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In Brassica, two self-incompatibility genes, encoding SLG (S locus glycoprotein) and SRK (S-receptor kinase), are located at the S locus and expressed in the stigma. Recent molecular analysis has revealed that the S locus is highly polymorphic and contains several genes, i.e., SLG, SRK, the as-yet-unidentified pollen S gene(s), and other linked genes. In(More)
Many higher plants have evolved self-incompatibility mechanisms to prevent self-fertilization. In Brassica self-incompatibility, recognition between pollen and the stigma is controlled by the S locus, which contains three highly polymorphic genes: S-receptor kinase (SRK), S-locus protein 11 (SP11) (also called S-locus cysteine-rich protein; SCR) and S-locus(More)
Many flowering plants possess self-incompatibility (SI) systems that prevent inbreeding. In Brassica, SI is controlled by a single polymorphic locus, the S locus. Two highly polymorphic S locus genes, SLG (S locus glycoprotein) and SRK (S receptor kinase), have been identified, both of which are expressed predominantly in the stigmatic papillar cell. We(More)
Adhesion of pollen grains to the stigmatic surface is a critical step during sexual reproduction in plants. In Brassica, S locus-related glycoprotein 1 (SLR1), a stigma-specific protein belonging to the S gene family of proteins, has been shown to be involved in this step. However, the identity of the interacting counterpart in pollen and the molecular(More)
The Bcl-2 protein blocks programmed cell death (apoptosis) through an unknown mechanism. Previously we identified a Bcl-2 interacting protein BAG-1 that enhances the anti-apoptotic effects of Bcl-2. Like BAG-1, the serine/threonine protein kinase Raf-1 also can functionally cooperate with Bcl-2 in suppressing apoptosis. Here we show that Raf-1 and BAG-1(More)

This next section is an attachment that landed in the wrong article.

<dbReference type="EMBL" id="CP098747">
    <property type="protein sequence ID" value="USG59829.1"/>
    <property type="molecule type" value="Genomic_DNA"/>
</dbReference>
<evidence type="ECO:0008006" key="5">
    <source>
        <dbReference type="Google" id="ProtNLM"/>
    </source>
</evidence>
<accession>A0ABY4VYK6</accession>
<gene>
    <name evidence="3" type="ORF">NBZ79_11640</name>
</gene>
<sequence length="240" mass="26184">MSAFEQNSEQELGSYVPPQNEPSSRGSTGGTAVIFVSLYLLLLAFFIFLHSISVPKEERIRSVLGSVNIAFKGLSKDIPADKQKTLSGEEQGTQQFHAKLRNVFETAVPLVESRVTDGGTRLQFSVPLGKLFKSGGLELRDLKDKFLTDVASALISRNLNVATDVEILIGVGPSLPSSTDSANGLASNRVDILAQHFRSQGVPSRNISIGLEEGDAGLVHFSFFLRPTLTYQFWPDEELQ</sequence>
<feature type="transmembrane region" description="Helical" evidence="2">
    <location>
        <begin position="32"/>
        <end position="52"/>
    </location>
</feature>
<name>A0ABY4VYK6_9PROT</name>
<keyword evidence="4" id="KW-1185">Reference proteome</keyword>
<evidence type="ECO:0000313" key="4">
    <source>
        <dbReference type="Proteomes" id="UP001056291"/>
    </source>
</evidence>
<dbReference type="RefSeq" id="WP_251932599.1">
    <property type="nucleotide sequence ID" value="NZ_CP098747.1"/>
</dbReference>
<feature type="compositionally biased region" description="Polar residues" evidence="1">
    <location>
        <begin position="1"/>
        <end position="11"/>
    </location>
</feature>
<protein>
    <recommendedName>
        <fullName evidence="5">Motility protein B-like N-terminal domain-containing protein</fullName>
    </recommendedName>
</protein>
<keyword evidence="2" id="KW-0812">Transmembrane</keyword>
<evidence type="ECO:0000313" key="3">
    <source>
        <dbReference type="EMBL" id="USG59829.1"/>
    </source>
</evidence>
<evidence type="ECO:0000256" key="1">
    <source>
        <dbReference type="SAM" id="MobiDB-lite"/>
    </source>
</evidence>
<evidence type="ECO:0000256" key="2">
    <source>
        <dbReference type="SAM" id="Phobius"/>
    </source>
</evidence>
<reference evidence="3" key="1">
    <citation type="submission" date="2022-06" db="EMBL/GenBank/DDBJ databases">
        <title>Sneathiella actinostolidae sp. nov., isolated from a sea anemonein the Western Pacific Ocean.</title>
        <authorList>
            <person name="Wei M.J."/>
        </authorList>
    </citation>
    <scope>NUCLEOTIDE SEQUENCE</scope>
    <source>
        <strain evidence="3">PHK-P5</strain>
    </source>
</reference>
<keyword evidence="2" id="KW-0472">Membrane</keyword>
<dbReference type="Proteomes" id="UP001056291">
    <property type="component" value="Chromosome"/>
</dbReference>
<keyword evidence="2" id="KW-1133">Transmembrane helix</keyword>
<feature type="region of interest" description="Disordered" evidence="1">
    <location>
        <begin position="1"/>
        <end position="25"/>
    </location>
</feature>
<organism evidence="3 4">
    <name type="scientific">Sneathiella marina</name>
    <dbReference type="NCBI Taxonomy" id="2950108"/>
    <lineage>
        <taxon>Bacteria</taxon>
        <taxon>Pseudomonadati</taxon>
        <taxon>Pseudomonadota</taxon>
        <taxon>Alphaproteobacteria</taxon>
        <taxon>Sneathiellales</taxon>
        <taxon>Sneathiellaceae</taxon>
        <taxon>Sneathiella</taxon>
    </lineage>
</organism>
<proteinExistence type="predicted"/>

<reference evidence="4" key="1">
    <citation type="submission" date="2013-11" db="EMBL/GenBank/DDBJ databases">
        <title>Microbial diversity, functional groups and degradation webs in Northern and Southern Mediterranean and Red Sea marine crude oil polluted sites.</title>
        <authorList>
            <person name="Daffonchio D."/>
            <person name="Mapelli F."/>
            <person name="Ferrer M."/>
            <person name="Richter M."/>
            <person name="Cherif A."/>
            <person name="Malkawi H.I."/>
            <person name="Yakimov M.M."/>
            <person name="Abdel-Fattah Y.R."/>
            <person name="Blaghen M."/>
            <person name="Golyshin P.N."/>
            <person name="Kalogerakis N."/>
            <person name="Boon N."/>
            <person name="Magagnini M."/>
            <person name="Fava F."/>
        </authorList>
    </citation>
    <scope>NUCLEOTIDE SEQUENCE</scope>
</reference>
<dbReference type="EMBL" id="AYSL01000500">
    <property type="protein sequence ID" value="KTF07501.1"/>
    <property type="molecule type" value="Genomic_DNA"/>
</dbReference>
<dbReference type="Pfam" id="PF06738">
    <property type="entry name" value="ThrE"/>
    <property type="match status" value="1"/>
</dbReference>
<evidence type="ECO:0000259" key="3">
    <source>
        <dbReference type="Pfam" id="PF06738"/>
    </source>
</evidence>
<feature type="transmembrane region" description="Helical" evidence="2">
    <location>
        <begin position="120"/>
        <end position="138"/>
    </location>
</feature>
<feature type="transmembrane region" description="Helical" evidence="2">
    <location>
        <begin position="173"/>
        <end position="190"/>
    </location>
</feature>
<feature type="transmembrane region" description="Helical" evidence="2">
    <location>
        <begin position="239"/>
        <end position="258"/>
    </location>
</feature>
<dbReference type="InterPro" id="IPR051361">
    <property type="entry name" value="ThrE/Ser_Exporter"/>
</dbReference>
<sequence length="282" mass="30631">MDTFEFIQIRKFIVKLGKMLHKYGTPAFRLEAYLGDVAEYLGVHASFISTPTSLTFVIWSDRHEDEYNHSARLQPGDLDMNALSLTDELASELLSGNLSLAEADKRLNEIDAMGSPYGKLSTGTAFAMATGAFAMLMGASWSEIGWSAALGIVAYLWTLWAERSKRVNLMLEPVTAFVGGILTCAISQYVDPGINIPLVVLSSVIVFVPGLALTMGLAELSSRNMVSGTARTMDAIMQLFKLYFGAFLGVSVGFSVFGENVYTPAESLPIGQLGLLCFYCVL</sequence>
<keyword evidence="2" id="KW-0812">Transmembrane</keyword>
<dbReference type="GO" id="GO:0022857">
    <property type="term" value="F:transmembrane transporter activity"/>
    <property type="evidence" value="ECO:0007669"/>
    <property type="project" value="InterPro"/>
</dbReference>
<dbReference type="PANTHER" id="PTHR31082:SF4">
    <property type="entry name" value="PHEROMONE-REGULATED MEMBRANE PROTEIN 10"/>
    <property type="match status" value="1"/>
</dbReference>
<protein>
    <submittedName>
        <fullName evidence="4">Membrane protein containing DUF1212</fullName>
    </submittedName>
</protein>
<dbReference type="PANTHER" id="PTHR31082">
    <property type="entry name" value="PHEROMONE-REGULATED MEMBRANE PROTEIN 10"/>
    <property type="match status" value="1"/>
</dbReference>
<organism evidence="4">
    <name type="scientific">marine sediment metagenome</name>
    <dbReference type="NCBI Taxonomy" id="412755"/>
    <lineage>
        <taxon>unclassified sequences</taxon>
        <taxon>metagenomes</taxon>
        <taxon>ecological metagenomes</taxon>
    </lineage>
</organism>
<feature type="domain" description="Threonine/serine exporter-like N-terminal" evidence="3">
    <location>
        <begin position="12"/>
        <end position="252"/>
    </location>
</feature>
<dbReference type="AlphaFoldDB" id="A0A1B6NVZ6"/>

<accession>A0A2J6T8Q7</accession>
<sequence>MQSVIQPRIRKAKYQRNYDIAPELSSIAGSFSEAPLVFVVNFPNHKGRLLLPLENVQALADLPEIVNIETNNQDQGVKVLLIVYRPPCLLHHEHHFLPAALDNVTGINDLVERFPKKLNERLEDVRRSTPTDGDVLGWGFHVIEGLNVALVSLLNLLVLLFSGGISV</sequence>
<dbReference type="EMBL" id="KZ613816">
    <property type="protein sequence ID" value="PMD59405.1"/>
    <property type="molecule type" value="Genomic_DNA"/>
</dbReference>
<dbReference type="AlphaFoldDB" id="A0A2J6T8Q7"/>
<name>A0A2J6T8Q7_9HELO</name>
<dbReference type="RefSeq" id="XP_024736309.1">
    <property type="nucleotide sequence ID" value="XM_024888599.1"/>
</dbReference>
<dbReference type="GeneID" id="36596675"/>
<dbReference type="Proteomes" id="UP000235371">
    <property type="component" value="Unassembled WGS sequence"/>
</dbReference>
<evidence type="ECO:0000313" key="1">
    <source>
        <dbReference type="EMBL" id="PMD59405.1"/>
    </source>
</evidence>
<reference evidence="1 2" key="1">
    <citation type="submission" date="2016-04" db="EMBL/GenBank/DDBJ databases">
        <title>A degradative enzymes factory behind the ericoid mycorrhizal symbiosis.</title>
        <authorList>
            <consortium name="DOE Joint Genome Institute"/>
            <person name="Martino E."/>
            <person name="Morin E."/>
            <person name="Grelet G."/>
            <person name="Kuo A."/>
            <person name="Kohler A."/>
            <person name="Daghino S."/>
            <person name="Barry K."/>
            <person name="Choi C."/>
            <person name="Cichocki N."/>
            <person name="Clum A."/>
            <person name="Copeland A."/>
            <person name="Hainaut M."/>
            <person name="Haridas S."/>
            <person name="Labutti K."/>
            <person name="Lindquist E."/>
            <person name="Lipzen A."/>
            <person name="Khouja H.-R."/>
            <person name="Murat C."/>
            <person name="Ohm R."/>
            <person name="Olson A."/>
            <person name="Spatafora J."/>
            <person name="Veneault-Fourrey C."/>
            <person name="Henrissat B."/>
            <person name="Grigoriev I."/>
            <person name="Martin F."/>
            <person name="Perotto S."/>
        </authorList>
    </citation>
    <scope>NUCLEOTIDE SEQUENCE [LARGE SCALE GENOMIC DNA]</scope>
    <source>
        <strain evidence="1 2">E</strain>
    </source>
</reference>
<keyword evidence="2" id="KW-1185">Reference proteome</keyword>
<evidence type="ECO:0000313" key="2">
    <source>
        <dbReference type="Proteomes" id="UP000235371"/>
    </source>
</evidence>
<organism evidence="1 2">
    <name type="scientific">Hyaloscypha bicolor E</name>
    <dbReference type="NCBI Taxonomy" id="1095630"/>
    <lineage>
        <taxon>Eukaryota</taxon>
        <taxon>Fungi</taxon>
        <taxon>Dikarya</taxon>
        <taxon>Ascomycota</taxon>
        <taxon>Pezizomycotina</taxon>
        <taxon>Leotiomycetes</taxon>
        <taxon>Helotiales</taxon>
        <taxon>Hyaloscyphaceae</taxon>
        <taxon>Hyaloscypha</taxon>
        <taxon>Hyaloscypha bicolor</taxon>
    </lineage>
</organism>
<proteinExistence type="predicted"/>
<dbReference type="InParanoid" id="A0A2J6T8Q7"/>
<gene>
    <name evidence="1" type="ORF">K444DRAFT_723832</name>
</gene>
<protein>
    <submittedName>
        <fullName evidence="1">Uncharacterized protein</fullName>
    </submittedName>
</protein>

BAG-1 is a multifunctional protein that blocks apoptosis and interacts with several types of proteins, including Bcl-2 family proteins, the kinase Raf-1, certain tyrosine kinase growth factor receptors, and steroid hormone receptors, possibly by virtue of its ability to regulate the Hsp70/Hsc70 family of molecular chaperones. Two major forms of the human(More)
The 70 kDa heat shock family of molecular chaperones is essential to a variety of cellular processes, yet it is unclear how these proteins are regulated in vivo. We present evidence that the protein BAG-1 is a potential modulator of the molecular chaperones, Hsp70 and Hsc70. BAG-1 binds to the ATPase domain of Hsp70 and Hsc70, without requirement for their(More)
Self-incompatibility in Solanaceae is controlled by a single multiallelic locus, the S-locus. The S-allele associated ribonucleases (S-RNases) in the pistil are involved in pollen rejection. In this work, we analyzed two newly isolated lines of Petunia hybrida, termed PB and PF. They both had the same set of S-RNases (SB1- and SB2-RNases), however the PB(More)
2-Amino-1-methyl-6-phenylimidazo[4,5-b]pyridine (PhIP), which is produced during cooking and is mutagenic to bacteria and cultured mammalian cells, was found to induce high incidences of colon and mammary carcinomas in F344 rats when administered at a concentration of 400 p.p.m. in the diet for 52 weeks. Since PhIP is the most abundant of the mutagenic(More)
PURPOSE Among women with early-stage breast cancer treated with lumpectomy and radiation therapy, 30% to 40% will develop metastatic disease, which is often fatal. A need exists therefore for biomarkers that distinguish patients at high risk of relapse. We performed a retrospective correlative analysis of BAG-1 protein expression in breast tumors derived(More)